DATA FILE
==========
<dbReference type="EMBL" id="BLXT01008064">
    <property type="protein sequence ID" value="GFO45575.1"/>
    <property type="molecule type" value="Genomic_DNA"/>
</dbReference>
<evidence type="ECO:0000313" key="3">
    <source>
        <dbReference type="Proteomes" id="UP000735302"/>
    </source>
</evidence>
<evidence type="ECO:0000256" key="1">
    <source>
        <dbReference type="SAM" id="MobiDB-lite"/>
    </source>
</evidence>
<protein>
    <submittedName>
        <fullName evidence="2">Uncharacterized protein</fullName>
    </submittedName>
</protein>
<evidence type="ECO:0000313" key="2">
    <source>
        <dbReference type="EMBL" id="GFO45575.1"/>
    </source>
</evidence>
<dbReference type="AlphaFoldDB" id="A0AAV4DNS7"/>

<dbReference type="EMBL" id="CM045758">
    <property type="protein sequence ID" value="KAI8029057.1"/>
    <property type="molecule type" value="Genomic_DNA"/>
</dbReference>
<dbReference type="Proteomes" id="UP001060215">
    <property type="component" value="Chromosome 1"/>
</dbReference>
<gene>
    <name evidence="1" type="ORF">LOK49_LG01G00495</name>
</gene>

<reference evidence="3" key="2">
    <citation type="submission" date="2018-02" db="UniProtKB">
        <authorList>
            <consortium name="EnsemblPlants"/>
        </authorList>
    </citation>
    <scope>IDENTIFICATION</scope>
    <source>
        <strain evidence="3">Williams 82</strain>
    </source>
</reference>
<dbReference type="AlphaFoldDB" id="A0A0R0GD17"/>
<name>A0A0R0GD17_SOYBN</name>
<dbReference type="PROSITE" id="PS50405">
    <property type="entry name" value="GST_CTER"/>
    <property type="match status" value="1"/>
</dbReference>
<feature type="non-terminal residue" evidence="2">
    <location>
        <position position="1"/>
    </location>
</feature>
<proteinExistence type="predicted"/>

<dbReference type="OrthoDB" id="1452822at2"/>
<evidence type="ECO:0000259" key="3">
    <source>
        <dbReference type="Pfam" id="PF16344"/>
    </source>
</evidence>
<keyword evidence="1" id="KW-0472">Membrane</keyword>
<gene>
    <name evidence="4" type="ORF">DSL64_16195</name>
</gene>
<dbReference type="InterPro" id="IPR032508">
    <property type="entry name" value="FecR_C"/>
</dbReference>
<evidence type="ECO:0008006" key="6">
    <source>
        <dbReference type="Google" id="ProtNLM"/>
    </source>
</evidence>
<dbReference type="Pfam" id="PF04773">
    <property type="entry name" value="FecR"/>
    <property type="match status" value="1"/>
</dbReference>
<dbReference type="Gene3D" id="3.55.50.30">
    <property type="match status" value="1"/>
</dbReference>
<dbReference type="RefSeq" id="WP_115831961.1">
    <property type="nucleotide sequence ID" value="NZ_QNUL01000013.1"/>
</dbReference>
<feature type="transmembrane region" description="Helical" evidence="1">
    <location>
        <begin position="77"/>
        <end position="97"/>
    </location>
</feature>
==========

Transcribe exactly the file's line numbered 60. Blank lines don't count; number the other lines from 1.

<evidence type="ECO:0000259" key="3">